Donald Trump is only two months in and his approval rating has fallen to a new low, according to the latest Gallup poll.
The President’s approval has dropped three points this weekend to 37 per cent, the lowest point since Mr Trump stepped into the White House.
Other presidents have suffered even lower ratings during their time in office, but this is the first time in at least 70 years that any president dipped to this point by March of their first term, according to Gallup.
Gallup’s findings come shortly before the Congressional hearing on Russia and whether the country interfered in the 2016 election to give the Republican candidate a boost. Both parties have flatly denied the allegations.
The record low for Mr Trump also comes a day before FBI Director James Comey is expected to throw cold water on his claims, based on reports from RT Today and Fox News, that former President Barack Obama and the UK illegally wiretapped Trump Tower before the election.
The Gallup numbers, based on a three-day rolling average, have been released the same weekend that the President finishes his tenth golf trip since his inauguration – more than his predecessor, whom he accused of golfing too much.
Mr Trump also questioned why Mr Obama had a “record low” Gallup approval rating of 39 per cent in August 2011 – a low bar that Mr Trump has now surpassed. The poll calculates approval ratings by surveying around 1,500 American adults on the telephone, and has a margin of error of 3 percentage points.
The business tycoon-turned-politician entered office on 20 January with an approval rating of around 45 per cent, but it had dipped to 38 per cent less than one month later.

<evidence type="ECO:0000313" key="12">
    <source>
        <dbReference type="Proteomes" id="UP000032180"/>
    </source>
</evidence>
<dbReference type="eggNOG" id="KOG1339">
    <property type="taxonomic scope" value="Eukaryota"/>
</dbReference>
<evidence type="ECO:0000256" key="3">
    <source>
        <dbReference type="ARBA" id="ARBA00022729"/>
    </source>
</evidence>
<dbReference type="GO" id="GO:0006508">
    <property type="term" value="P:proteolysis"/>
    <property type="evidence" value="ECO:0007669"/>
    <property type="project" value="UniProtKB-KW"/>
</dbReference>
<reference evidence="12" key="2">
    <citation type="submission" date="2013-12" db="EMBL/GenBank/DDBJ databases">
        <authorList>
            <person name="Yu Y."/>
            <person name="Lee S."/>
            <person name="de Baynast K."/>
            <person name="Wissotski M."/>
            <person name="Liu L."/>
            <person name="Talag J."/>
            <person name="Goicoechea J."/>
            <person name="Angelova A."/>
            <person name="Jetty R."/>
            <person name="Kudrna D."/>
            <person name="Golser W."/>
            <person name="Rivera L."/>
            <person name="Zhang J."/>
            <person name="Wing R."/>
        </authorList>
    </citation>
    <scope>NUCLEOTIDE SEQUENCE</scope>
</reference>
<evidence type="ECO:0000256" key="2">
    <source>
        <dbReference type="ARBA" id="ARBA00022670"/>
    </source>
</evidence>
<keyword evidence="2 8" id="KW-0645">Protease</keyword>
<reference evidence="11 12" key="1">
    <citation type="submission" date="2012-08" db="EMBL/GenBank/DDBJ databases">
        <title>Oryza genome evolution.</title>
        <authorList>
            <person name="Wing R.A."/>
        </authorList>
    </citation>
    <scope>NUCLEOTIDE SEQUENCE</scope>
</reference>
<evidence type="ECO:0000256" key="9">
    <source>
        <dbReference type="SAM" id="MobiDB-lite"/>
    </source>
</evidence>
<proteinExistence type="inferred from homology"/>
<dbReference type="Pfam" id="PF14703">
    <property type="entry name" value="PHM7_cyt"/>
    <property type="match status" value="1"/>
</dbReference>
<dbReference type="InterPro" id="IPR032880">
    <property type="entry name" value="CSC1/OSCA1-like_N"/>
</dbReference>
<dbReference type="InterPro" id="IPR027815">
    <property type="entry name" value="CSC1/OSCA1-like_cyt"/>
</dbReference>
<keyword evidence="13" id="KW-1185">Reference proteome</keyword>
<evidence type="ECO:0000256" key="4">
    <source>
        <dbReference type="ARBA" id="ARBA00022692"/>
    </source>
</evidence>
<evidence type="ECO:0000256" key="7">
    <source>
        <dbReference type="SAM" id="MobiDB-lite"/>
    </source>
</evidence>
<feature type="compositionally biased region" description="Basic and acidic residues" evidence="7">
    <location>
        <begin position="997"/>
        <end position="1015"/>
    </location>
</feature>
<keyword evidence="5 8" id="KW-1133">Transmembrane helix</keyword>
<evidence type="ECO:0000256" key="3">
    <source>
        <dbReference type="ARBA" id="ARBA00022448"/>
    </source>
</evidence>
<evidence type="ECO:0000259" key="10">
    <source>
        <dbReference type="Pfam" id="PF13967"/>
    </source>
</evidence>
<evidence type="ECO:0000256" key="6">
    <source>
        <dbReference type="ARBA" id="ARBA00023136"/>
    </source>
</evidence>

In the first weeks of his term, he has attacked intelligence agencies and the media for being “dishonest” and peddling “fake news”. Several of his executive orders to ban travellers from at least six Muslim-majority countries were struck down by federal judges who called the orders “unconstitutional”.
The next big project is to repeal and replace Obamacare, a 2010 Act that provided healthcare insurance for an additional 20 million low-income Americans. The new, 60-page healthcare plan dedicates six pages to knocking lottery winners off Medicaid but offers no other concrete or large-scale way to save costs. Medicaid, on which many Trump supporters rely, is set to be capped at a state level from 2020.
Also in his first two months, the President has accused protesters of being paid by billionaire George Soros, and has appeared unenthusiastic about addressing racism and anti-Semitism. When questioned on the growing number of anti-Semitic bomb threats and vandalism at a press conference by a Jewish reporter, he told the journalist to sit down and instead talked about his election victory.
International diplomatic relations have also come under scrutiny: he reportedly had a terse call with Australian Prime Minister Malcolm Turnbull and Mexican President Enrique Pena Nieto cancelled his trip to Washington DC after Mr Trump said Mexico would foot the billion-dollar bill to pay for the wall along the US-Mexican border.
The latest controversy was when Mr Trump apparently ignored German Chancellor Angela Merkel’s request to shake his hand in front of the cameras in the Oval Office on Friday, an awkward moment during a normally highly scripted photo-op.
His spokesman Sean Spicer said he believed Mr Trump “hadn’t heard” Ms Merkel’s question, and Mr Trump called the negative reports about the meeting “fake news”.
After paying millions of dollars to settle a class action lawsuit for alleged fraud via his now defunct Trump University, the President faces several more legal battles.
He has been sued for defamation by former Apprentice contestant Summer Zervos for failing to admit that he allegedly sexually assaulted her in 2005. He denied sexual assault. Mr Trump also faces lawsuits over his Muslim ban executive order, his alleged conflicts of interest between his commercial empire and his presidential duties, and his failure to disclose his alleged debts.
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